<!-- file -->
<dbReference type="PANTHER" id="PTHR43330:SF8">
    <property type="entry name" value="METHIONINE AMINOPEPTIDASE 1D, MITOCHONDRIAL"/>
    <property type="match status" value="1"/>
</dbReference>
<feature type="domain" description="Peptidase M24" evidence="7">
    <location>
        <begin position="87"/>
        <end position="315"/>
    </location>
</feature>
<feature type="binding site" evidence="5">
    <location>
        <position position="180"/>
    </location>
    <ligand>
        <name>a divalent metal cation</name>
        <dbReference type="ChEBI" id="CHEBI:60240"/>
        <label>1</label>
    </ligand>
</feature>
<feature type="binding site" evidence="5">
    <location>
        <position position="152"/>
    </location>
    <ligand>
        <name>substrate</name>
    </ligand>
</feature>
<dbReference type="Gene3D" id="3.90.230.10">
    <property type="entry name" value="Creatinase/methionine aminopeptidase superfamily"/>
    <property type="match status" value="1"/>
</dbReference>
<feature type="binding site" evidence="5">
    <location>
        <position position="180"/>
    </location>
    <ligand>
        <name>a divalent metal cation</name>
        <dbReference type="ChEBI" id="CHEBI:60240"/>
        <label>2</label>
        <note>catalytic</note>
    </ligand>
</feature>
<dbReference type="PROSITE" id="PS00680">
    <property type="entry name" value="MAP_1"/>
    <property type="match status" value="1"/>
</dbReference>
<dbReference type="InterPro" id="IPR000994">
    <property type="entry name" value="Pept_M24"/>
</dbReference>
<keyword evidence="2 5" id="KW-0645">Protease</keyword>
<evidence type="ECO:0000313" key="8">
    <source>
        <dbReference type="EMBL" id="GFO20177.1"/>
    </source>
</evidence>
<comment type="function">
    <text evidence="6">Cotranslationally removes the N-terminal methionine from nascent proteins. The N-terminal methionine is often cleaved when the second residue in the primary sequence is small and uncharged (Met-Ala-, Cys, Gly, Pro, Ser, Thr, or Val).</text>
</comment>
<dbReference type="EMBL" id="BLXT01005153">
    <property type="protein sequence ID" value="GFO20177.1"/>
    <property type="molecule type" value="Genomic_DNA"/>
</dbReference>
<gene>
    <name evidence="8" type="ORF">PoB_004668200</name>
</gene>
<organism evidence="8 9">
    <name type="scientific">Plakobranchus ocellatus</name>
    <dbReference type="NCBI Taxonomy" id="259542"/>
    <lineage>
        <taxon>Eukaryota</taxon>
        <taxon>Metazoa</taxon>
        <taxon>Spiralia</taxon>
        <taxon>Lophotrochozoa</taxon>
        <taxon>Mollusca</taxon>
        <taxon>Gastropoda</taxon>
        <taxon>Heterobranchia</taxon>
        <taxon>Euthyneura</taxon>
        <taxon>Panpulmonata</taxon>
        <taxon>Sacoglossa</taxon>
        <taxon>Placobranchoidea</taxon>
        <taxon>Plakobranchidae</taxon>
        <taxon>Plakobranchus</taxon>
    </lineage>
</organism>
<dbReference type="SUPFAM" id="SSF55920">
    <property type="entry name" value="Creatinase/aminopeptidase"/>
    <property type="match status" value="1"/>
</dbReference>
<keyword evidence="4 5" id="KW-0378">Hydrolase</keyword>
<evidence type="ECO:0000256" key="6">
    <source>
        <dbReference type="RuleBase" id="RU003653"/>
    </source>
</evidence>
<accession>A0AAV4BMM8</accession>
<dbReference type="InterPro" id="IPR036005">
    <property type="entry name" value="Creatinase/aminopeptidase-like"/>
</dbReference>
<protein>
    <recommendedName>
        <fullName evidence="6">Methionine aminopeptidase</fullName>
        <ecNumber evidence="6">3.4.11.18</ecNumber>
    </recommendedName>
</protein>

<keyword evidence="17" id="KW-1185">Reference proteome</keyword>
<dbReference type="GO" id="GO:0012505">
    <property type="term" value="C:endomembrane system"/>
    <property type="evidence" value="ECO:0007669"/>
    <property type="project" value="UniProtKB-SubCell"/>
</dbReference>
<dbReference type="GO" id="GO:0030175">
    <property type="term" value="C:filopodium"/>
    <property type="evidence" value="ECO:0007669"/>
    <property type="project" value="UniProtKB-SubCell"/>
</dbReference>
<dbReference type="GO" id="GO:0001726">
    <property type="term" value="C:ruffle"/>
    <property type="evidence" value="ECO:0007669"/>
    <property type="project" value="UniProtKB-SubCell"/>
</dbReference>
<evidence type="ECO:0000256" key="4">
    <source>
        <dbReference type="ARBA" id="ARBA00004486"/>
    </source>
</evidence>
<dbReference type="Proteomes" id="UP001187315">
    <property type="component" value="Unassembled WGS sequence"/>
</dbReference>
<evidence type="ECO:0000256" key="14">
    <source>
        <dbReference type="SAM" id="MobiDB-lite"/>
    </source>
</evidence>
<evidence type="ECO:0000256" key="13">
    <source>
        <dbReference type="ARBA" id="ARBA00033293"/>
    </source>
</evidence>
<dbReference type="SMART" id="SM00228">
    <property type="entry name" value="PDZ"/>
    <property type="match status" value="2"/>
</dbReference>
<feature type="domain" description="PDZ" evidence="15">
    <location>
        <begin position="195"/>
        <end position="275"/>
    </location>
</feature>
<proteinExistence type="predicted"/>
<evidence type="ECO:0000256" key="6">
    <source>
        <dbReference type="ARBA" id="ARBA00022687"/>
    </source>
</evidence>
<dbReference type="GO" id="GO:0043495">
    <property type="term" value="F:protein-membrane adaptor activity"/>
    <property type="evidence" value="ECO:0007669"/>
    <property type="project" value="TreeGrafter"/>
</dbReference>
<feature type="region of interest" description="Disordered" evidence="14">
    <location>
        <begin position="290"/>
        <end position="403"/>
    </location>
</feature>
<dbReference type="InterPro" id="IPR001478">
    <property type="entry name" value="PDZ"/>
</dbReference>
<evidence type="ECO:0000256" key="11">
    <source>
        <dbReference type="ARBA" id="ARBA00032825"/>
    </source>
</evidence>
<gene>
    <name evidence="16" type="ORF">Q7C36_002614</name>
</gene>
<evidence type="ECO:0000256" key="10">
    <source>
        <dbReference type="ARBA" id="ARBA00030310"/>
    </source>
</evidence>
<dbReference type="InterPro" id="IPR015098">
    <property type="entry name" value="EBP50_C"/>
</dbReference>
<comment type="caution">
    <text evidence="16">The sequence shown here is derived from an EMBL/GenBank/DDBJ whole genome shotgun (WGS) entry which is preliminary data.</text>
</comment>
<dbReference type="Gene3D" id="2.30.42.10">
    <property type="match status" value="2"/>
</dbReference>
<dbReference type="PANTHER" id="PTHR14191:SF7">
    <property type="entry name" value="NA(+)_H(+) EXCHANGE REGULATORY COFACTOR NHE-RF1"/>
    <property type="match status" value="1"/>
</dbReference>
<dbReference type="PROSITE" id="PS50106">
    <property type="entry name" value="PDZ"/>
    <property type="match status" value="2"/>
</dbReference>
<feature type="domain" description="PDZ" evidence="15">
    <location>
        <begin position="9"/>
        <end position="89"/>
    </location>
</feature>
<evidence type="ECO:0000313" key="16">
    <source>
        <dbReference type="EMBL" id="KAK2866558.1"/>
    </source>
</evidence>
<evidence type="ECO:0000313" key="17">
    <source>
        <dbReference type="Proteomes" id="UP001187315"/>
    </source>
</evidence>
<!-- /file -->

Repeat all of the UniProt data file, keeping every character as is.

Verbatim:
<dbReference type="PANTHER" id="PTHR43330:SF8">
    <property type="entry name" value="METHIONINE AMINOPEPTIDASE 1D, MITOCHONDRIAL"/>
    <property type="match status" value="1"/>
</dbReference>
<feature type="domain" description="Peptidase M24" evidence="7">
    <location>
        <begin position="87"/>
        <end position="315"/>
    </location>
</feature>
<feature type="binding site" evidence="5">
    <location>
        <position position="180"/>
    </location>
    <ligand>
        <name>a divalent metal cation</name>
        <dbReference type="ChEBI" id="CHEBI:60240"/>
        <label>1</label>
    </ligand>
</feature>
<feature type="binding site" evidence="5">
    <location>
        <position position="152"/>
    </location>
    <ligand>
        <name>substrate</name>
    </ligand>
</feature>
<dbReference type="Gene3D" id="3.90.230.10">
    <property type="entry name" value="Creatinase/methionine aminopeptidase superfamily"/>
    <property type="match status" value="1"/>
</dbReference>
<feature type="binding site" evidence="5">
    <location>
        <position position="180"/>
    </location>
    <ligand>
        <name>a divalent metal cation</name>
        <dbReference type="ChEBI" id="CHEBI:60240"/>
        <label>2</label>
        <note>catalytic</note>
    </ligand>
</feature>
<dbReference type="PROSITE" id="PS00680">
    <property type="entry name" value="MAP_1"/>
    <property type="match status" value="1"/>
</dbReference>
<dbReference type="InterPro" id="IPR000994">
    <property type="entry name" value="Pept_M24"/>
</dbReference>
<keyword evidence="2 5" id="KW-0645">Protease</keyword>
<evidence type="ECO:0000313" key="8">
    <source>
        <dbReference type="EMBL" id="GFO20177.1"/>
    </source>
</evidence>
<comment type="function">
    <text evidence="6">Cotranslationally removes the N-terminal methionine from nascent proteins. The N-terminal methionine is often cleaved when the second residue in the primary sequence is small and uncharged (Met-Ala-, Cys, Gly, Pro, Ser, Thr, or Val).</text>
</comment>
<dbReference type="EMBL" id="BLXT01005153">
    <property type="protein sequence ID" value="GFO20177.1"/>
    <property type="molecule type" value="Genomic_DNA"/>
</dbReference>
<gene>
    <name evidence="8" type="ORF">PoB_004668200</name>
</gene>
<organism evidence="8 9">
    <name type="scientific">Plakobranchus ocellatus</name>
    <dbReference type="NCBI Taxonomy" id="259542"/>
    <lineage>
        <taxon>Eukaryota</taxon>
        <taxon>Metazoa</taxon>
        <taxon>Spiralia</taxon>
        <taxon>Lophotrochozoa</taxon>
        <taxon>Mollusca</taxon>
        <taxon>Gastropoda</taxon>
        <taxon>Heterobranchia</taxon>
        <taxon>Euthyneura</taxon>
        <taxon>Panpulmonata</taxon>
        <taxon>Sacoglossa</taxon>
        <taxon>Placobranchoidea</taxon>
        <taxon>Plakobranchidae</taxon>
        <taxon>Plakobranchus</taxon>
    </lineage>
</organism>
<dbReference type="SUPFAM" id="SSF55920">
    <property type="entry name" value="Creatinase/aminopeptidase"/>
    <property type="match status" value="1"/>
</dbReference>
<keyword evidence="4 5" id="KW-0378">Hydrolase</keyword>
<evidence type="ECO:0000256" key="6">
    <source>
        <dbReference type="RuleBase" id="RU003653"/>
    </source>
</evidence>
<accession>A0AAV4BMM8</accession>
<dbReference type="InterPro" id="IPR036005">
    <property type="entry name" value="Creatinase/aminopeptidase-like"/>
</dbReference>
<protein>
    <recommendedName>
        <fullName evidence="6">Methionine aminopeptidase</fullName>
        <ecNumber evidence="6">3.4.11.18</ecNumber>
    </recommendedName>
</protein>

<keyword evidence="17" id="KW-1185">Reference proteome</keyword>
<dbReference type="GO" id="GO:0012505">
    <property type="term" value="C:endomembrane system"/>
    <property type="evidence" value="ECO:0007669"/>
    <property type="project" value="UniProtKB-SubCell"/>
</dbReference>
<dbReference type="GO" id="GO:0030175">
    <property type="term" value="C:filopodium"/>
    <property type="evidence" value="ECO:0007669"/>
    <property type="project" value="UniProtKB-SubCell"/>
</dbReference>
<dbReference type="GO" id="GO:0001726">
    <property type="term" value="C:ruffle"/>
    <property type="evidence" value="ECO:0007669"/>
    <property type="project" value="UniProtKB-SubCell"/>
</dbReference>
<evidence type="ECO:0000256" key="4">
    <source>
        <dbReference type="ARBA" id="ARBA00004486"/>
    </source>
</evidence>
<dbReference type="Proteomes" id="UP001187315">
    <property type="component" value="Unassembled WGS sequence"/>
</dbReference>
<evidence type="ECO:0000256" key="14">
    <source>
        <dbReference type="SAM" id="MobiDB-lite"/>
    </source>
</evidence>
<evidence type="ECO:0000256" key="13">
    <source>
        <dbReference type="ARBA" id="ARBA00033293"/>
    </source>
</evidence>
<dbReference type="SMART" id="SM00228">
    <property type="entry name" value="PDZ"/>
    <property type="match status" value="2"/>
</dbReference>
<feature type="domain" description="PDZ" evidence="15">
    <location>
        <begin position="195"/>
        <end position="275"/>
    </location>
</feature>
<proteinExistence type="predicted"/>
<evidence type="ECO:0000256" key="6">
    <source>
        <dbReference type="ARBA" id="ARBA00022687"/>
    </source>
</evidence>
<dbReference type="GO" id="GO:0043495">
    <property type="term" value="F:protein-membrane adaptor activity"/>
    <property type="evidence" value="ECO:0007669"/>
    <property type="project" value="TreeGrafter"/>
</dbReference>
<feature type="region of interest" description="Disordered" evidence="14">
    <location>
        <begin position="290"/>
        <end position="403"/>
    </location>
</feature>
<dbReference type="InterPro" id="IPR001478">
    <property type="entry name" value="PDZ"/>
</dbReference>
<evidence type="ECO:0000256" key="11">
    <source>
        <dbReference type="ARBA" id="ARBA00032825"/>
    </source>
</evidence>
<gene>
    <name evidence="16" type="ORF">Q7C36_002614</name>
</gene>
<evidence type="ECO:0000256" key="10">
    <source>
        <dbReference type="ARBA" id="ARBA00030310"/>
    </source>
</evidence>
<dbReference type="InterPro" id="IPR015098">
    <property type="entry name" value="EBP50_C"/>
</dbReference>
<comment type="caution">
    <text evidence="16">The sequence shown here is derived from an EMBL/GenBank/DDBJ whole genome shotgun (WGS) entry which is preliminary data.</text>
</comment>
<dbReference type="Gene3D" id="2.30.42.10">
    <property type="match status" value="2"/>
</dbReference>
<dbReference type="PANTHER" id="PTHR14191:SF7">
    <property type="entry name" value="NA(+)_H(+) EXCHANGE REGULATORY COFACTOR NHE-RF1"/>
    <property type="match status" value="1"/>
</dbReference>
<dbReference type="PROSITE" id="PS50106">
    <property type="entry name" value="PDZ"/>
    <property type="match status" value="2"/>
</dbReference>
<feature type="domain" description="PDZ" evidence="15">
    <location>
        <begin position="9"/>
        <end position="89"/>
    </location>
</feature>
<evidence type="ECO:0000313" key="16">
    <source>
        <dbReference type="EMBL" id="KAK2866558.1"/>
    </source>
</evidence>
<evidence type="ECO:0000313" key="17">
    <source>
        <dbReference type="Proteomes" id="UP001187315"/>
    </source>
</evidence>